It isn't uncommon to hear that incontinence is a normal part of aging—something to be expected as we get older. In reality, incontinence is caused by something that isn't working quite right in the body. So, while incontinence is more common in the elderly, it is never "normal.” Here are some ways that your bladder function changes as you age.
1. Your kidneys no longer condense your urine as well as they once did, resulting in greater amounts of urine needing to be passed.
2. The bladder, which is elastic and stretches as it fills, becomes a bit smaller and holds less urine.
3. When you urinate, your bladder contracts to help push the urine out. As you age, the bladder's ability to contract decreases, sometimes leaving residual urine in the bladder.
4. Nerves in the bladder wall alert you to the need to urinate. When you get older, you may experience changes in your central nervous system that slow the message from the bladder, giving you less time to find a toilet.
5. Many women experience decreased strength and elasticity in their pelvic floor following the estrogen drop after menopause. This change can decrease sphincter control, making it harder to keep urine in when you experience physical stress such as laughing, coughing, or sneezing.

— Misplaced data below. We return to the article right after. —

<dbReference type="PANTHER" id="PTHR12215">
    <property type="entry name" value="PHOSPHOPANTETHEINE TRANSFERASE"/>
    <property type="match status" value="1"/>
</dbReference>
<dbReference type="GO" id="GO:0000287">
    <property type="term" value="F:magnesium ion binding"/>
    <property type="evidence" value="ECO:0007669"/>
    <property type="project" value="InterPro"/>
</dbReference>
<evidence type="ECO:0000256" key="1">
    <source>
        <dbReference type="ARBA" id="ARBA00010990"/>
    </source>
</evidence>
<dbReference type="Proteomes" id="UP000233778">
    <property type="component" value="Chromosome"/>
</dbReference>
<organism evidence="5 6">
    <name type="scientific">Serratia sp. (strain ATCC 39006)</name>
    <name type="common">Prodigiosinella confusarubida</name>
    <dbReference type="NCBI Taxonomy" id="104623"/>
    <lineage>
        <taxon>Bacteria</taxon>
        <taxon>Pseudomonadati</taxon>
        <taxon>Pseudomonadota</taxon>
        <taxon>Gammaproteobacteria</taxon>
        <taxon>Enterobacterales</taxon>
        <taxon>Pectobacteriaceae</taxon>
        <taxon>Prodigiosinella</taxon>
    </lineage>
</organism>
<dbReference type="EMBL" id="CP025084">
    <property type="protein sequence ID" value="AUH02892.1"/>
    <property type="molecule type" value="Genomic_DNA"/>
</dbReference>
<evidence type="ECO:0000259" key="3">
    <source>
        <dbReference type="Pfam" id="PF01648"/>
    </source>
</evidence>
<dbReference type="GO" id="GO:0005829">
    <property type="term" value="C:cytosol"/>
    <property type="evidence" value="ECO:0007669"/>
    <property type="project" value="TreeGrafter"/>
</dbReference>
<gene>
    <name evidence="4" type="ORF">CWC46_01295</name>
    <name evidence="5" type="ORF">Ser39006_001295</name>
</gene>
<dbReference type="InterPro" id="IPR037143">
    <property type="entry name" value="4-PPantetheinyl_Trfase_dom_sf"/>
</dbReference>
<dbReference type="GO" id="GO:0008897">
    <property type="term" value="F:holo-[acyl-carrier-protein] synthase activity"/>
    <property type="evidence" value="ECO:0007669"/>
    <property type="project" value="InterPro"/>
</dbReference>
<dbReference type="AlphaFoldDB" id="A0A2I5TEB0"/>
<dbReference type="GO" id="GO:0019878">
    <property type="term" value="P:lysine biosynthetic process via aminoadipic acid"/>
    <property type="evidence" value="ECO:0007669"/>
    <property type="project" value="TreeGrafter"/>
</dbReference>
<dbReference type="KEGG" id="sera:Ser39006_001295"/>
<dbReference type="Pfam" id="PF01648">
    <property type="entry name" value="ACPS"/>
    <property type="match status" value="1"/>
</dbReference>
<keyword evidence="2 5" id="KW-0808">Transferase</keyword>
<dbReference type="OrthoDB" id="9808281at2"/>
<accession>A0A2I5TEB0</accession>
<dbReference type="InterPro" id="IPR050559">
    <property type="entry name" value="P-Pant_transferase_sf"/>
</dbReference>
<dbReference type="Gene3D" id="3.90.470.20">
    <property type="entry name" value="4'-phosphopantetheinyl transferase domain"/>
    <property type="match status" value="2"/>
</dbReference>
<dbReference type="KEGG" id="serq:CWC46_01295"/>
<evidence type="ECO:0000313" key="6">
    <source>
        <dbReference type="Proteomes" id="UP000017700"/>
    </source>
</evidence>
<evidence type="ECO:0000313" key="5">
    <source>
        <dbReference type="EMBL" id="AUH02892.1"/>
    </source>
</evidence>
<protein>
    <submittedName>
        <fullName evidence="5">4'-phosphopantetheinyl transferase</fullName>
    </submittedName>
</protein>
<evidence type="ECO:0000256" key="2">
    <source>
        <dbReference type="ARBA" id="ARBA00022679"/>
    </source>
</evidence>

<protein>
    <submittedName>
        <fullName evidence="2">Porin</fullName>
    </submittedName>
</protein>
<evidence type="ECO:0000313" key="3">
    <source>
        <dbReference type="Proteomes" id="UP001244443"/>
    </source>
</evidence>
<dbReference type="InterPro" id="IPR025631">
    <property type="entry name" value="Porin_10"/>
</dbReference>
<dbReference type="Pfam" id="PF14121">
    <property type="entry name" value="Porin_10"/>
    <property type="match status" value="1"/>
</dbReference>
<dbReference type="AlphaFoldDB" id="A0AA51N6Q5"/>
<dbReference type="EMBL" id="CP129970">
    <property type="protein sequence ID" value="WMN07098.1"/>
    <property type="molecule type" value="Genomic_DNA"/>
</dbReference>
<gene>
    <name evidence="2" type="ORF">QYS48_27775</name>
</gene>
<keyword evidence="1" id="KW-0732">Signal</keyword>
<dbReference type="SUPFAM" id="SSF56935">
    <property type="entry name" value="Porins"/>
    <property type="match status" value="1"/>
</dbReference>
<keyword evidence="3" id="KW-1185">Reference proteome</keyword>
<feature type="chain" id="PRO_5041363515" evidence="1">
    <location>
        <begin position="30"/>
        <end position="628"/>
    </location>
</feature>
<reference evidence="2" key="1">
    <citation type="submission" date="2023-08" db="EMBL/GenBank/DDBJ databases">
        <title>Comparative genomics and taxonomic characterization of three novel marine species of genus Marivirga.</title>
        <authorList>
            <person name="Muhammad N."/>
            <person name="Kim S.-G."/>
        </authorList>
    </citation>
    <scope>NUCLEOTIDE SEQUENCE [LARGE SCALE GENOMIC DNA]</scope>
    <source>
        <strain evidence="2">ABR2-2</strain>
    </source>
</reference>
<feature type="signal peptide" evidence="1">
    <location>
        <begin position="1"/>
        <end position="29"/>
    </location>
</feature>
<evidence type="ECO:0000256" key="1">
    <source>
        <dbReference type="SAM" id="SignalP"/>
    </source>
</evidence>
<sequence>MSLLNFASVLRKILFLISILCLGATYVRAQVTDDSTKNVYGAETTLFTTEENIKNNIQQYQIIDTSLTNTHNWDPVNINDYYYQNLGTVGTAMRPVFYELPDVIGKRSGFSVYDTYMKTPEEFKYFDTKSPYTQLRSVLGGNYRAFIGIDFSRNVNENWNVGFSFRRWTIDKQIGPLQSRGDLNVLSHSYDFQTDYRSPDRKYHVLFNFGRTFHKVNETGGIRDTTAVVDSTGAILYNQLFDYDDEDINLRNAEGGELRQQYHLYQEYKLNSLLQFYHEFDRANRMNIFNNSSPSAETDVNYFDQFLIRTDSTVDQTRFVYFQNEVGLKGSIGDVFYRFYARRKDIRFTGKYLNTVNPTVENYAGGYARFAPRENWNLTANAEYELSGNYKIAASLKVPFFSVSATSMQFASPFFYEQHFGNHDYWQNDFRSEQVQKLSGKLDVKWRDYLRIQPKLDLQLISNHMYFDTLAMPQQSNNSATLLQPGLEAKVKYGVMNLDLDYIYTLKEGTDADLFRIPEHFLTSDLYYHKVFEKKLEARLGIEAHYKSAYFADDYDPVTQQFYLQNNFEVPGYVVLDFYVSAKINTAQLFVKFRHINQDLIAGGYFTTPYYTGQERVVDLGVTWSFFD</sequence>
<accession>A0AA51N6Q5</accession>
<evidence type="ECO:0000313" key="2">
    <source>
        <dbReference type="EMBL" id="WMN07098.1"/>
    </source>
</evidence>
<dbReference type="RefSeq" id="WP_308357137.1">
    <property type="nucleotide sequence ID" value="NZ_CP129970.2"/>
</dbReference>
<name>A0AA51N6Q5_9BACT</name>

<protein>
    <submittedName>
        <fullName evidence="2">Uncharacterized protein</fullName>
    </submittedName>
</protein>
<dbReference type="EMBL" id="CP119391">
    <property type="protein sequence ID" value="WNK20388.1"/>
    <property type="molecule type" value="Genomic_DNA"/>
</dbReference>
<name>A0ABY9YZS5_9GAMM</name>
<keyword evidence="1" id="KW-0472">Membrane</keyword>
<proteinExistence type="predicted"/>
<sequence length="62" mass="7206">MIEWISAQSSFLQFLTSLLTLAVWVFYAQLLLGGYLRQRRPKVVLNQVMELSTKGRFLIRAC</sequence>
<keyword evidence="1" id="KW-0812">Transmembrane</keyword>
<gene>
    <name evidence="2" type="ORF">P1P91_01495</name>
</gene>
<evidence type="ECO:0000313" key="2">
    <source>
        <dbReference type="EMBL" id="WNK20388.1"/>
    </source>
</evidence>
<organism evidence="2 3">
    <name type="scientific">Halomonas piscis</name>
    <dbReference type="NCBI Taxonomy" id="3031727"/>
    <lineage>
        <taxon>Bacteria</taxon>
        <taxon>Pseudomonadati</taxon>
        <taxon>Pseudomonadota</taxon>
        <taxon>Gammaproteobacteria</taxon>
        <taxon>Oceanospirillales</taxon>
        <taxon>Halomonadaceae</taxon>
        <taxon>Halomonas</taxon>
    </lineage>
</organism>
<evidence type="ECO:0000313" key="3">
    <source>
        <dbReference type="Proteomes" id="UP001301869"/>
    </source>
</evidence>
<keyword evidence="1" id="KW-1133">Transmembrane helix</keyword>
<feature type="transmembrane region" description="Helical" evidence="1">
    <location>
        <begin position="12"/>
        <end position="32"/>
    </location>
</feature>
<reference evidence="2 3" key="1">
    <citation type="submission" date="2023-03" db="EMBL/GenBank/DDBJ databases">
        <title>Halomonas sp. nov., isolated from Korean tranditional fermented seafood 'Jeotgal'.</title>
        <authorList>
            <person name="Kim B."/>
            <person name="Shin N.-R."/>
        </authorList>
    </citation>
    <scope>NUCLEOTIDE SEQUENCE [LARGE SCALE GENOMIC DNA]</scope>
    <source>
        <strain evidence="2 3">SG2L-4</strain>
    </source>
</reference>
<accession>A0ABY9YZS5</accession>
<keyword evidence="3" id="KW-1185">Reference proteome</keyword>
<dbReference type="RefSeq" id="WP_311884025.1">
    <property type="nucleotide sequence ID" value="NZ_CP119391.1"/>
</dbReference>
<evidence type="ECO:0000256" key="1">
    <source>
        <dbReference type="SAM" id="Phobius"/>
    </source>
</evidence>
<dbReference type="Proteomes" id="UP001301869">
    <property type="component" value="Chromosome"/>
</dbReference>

6. Men can experience an enlarged prostate as they age (BPH), affecting the bladder's ability to empty completely.
So, while aging in and of itself doesn't cause incontinence, it can affect your bladder control. Just as exercising the mind can benefit you as you age, you can also take steps to preserve strong bladder function.
- Allow your bladder to "exercise” by holding your urine longer. Emptying your bladder just because you’re going out doesn’t allow the bladder to stretch.
- Conversely, don’t hold your urine for too long. The bladder is a muscle, and if stretched to capacity at all times, it will begin to lose its elasticity. A safe rule to practice is to urinate every three to four hours.
- Don't smoke because the coughing that smokers experience can cause small tears in the pelvic floor, leading to stress urinary incontinence (SUI).
- Maintain your weight. Excessive weight puts extra pressure on your bladder and pelvic floor.
- Keep an open and honest dialogue going with your doctor. If you start to notice some leakage, he or she may be able to help you identify a medication that may be contributing to the issue, foods that could be eliminated from your diet, or any major medical problems of which incontinence may be a symptom.
Published On: August 04, 2008